makecontext, swapcontext - manipulate user contexts
void makecontext (ucontext_t *ucp<b>, (void(*)())func<b>, int argc<b>,...);
int swapcontext (ucontext_t *oucp<b>, ucontext_t *ucp<b>);
These functions are useful for implementing user-level context switching
between multiple threads of control within a process.
makecontext modifies the context specified by ucp, which has been
initialized using getcontext; when this context is resumed using
swapcontext or setcontext [see getcontext(2)], program execution
continues by calling the function func, passing it the arguments that
follow argc in the makecontext call. Before a call is made to
makecontext, the context being modified should have a stack allocated for
it. The integer value of argc must match the number of arguments that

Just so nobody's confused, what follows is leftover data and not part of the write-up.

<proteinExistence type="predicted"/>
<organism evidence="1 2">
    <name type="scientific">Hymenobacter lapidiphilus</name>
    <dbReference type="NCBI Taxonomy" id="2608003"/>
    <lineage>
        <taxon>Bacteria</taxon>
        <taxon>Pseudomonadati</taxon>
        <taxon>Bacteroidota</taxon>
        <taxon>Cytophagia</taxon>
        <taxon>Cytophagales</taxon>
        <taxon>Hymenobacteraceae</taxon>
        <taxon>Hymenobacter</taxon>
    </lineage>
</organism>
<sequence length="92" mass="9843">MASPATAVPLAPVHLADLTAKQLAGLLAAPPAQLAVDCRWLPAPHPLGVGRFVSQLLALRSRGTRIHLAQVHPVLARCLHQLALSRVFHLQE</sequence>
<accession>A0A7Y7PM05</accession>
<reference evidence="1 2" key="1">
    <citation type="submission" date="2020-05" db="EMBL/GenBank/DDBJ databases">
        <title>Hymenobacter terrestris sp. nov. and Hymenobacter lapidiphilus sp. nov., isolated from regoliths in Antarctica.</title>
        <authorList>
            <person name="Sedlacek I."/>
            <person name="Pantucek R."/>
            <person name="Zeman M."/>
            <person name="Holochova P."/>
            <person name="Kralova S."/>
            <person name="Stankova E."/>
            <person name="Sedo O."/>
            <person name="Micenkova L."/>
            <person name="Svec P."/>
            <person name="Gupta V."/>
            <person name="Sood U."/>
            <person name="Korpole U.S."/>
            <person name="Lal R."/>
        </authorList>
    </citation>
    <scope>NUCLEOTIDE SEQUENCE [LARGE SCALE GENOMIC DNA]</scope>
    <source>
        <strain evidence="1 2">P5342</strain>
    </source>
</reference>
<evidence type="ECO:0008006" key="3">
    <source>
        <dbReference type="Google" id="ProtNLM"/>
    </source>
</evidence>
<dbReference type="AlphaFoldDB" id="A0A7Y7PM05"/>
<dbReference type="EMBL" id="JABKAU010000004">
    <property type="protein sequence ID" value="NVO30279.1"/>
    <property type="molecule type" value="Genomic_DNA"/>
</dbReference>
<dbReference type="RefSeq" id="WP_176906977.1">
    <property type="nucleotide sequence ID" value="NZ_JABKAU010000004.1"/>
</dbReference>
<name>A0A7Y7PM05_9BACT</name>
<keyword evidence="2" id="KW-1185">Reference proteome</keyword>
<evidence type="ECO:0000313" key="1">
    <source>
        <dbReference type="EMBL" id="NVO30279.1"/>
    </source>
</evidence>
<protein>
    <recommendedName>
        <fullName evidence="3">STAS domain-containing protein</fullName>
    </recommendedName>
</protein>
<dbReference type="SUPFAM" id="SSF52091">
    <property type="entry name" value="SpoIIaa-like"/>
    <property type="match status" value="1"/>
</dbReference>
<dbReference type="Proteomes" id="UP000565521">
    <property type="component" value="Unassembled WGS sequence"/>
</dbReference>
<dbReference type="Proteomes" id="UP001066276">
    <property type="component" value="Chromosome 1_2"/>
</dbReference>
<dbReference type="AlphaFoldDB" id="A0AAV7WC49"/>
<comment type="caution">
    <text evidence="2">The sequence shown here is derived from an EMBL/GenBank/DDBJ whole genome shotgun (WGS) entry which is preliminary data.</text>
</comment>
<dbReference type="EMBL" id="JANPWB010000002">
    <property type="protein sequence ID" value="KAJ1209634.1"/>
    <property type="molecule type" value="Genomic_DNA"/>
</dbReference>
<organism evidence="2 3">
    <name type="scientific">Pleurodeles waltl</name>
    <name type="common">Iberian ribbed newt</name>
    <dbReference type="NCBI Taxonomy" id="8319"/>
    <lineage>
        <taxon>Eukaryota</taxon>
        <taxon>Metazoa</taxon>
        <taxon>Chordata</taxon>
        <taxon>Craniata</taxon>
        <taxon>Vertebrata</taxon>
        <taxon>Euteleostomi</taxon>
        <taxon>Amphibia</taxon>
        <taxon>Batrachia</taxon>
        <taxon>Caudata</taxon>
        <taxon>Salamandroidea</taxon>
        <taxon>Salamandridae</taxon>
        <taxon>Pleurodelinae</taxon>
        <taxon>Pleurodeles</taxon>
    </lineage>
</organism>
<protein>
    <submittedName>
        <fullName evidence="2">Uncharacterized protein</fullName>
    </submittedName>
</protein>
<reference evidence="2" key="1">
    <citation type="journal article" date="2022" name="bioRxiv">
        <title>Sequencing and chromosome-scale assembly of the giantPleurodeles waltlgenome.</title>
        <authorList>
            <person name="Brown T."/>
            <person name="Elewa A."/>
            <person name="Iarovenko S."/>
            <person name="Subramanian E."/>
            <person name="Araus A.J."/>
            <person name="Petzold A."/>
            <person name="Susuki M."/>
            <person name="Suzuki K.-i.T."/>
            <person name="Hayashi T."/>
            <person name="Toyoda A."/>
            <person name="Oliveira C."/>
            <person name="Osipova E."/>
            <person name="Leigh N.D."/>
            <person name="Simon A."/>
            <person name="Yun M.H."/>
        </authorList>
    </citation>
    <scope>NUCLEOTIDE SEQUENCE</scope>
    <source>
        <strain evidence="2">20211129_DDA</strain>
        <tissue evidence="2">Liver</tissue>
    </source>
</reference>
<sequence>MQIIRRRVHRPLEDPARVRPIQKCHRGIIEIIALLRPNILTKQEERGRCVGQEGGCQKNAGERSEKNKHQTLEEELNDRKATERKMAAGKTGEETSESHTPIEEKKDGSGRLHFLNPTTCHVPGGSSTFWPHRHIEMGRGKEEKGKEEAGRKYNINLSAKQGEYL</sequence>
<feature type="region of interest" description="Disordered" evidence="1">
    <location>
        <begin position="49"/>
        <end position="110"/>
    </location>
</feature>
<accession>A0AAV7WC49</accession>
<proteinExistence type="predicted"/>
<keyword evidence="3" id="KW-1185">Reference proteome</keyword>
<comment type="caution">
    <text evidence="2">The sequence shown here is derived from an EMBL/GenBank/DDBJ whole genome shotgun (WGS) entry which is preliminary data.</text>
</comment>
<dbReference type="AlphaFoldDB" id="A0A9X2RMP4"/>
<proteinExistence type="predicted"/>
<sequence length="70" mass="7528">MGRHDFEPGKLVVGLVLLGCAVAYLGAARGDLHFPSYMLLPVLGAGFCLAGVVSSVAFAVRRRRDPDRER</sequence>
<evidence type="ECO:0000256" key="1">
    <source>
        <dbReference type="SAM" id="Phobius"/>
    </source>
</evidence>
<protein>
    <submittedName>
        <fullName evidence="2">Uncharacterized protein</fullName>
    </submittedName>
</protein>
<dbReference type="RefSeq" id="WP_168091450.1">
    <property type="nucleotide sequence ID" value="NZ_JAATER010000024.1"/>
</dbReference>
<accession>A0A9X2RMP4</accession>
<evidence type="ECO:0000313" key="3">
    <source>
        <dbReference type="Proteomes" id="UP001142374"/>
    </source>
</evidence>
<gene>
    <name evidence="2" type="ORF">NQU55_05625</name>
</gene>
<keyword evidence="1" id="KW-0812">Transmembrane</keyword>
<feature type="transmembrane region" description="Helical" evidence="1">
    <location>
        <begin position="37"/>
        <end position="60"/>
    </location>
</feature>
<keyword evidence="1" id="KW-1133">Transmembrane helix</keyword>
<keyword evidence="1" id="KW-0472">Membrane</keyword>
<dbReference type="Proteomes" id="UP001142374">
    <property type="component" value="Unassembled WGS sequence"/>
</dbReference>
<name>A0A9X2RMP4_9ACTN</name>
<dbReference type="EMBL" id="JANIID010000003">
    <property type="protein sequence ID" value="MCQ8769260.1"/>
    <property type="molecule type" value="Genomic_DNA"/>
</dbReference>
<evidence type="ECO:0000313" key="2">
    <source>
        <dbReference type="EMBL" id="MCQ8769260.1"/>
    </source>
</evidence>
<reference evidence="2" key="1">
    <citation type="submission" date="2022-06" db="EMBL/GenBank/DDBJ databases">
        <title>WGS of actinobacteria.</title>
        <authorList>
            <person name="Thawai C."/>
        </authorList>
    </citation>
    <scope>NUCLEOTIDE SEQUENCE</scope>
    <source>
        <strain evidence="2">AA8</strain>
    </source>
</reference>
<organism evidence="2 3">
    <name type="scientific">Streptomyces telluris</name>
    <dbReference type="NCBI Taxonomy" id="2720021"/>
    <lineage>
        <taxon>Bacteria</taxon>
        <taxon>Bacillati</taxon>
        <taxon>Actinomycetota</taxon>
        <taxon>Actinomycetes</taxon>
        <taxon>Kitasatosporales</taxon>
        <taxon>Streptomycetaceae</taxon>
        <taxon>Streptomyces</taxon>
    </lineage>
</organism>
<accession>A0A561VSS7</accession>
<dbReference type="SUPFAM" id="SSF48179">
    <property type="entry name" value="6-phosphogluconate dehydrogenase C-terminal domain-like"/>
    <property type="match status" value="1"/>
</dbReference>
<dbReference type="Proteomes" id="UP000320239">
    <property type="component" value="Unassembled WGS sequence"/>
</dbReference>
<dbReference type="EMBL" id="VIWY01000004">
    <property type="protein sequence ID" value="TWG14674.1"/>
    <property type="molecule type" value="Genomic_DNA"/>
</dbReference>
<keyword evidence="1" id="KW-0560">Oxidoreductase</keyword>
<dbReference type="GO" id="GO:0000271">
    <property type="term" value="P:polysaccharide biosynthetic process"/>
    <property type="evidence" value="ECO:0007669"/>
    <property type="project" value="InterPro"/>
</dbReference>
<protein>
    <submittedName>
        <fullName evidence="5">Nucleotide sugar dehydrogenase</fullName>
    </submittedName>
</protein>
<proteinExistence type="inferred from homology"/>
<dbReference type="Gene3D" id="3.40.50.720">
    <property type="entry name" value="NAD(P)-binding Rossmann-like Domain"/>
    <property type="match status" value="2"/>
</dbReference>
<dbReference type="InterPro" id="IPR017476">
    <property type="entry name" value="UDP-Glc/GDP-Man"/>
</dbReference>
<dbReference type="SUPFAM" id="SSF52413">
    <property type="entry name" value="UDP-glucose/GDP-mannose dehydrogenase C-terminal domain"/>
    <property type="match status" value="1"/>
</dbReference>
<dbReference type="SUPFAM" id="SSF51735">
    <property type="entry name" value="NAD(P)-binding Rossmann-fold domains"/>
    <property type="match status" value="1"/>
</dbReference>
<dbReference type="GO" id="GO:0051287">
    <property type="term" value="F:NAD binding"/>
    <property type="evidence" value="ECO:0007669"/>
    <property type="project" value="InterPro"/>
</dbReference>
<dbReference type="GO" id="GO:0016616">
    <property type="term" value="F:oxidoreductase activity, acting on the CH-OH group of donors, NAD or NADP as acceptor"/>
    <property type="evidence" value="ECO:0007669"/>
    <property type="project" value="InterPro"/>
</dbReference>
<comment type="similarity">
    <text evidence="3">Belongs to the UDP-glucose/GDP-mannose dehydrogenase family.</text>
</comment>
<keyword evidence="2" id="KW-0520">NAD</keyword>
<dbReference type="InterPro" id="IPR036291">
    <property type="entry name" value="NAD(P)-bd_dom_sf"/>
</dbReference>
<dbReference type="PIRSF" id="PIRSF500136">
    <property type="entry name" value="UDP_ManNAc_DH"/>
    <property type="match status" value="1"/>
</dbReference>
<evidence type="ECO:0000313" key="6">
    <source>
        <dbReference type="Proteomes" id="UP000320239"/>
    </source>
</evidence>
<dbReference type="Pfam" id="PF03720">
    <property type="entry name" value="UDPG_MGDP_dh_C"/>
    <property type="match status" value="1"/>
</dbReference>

follow argc. Otherwise the behavior is undefined.
The uc_link field is used to determine the context that will be resumed
when the context being modified by makecontext returns. The uc_link field
should be initialized prior to the call to makecontext.
swapcontext saves the current context in the context structure pointed to
by oucp and sets the context to the context structure pointed to by ucp.
These functions will fail if either of the following is true:
ENOMEM ucp does not have enough stack left to complete the
EFAULT ucp or oucp points to an invalid address.
exit(2), getcontext(2), sigaction(2), sigprocmask(2), ucontext(5).
On successful completion, swapcontext return a value of zero. Otherwise,
a value of -1 is returned and errno is set to indicate the error.
Due to the procedure calling conventions on the MIPS processor and
restrictions of stdarg(5), the arguments that follow the argc parameter
for makecontext are restricted to longs and pointers only.
The size of the ucontext_t structure may change in future releases. To
remain binary compatible, users of these features must always use
makecontext or getcontext to create new instances of them.
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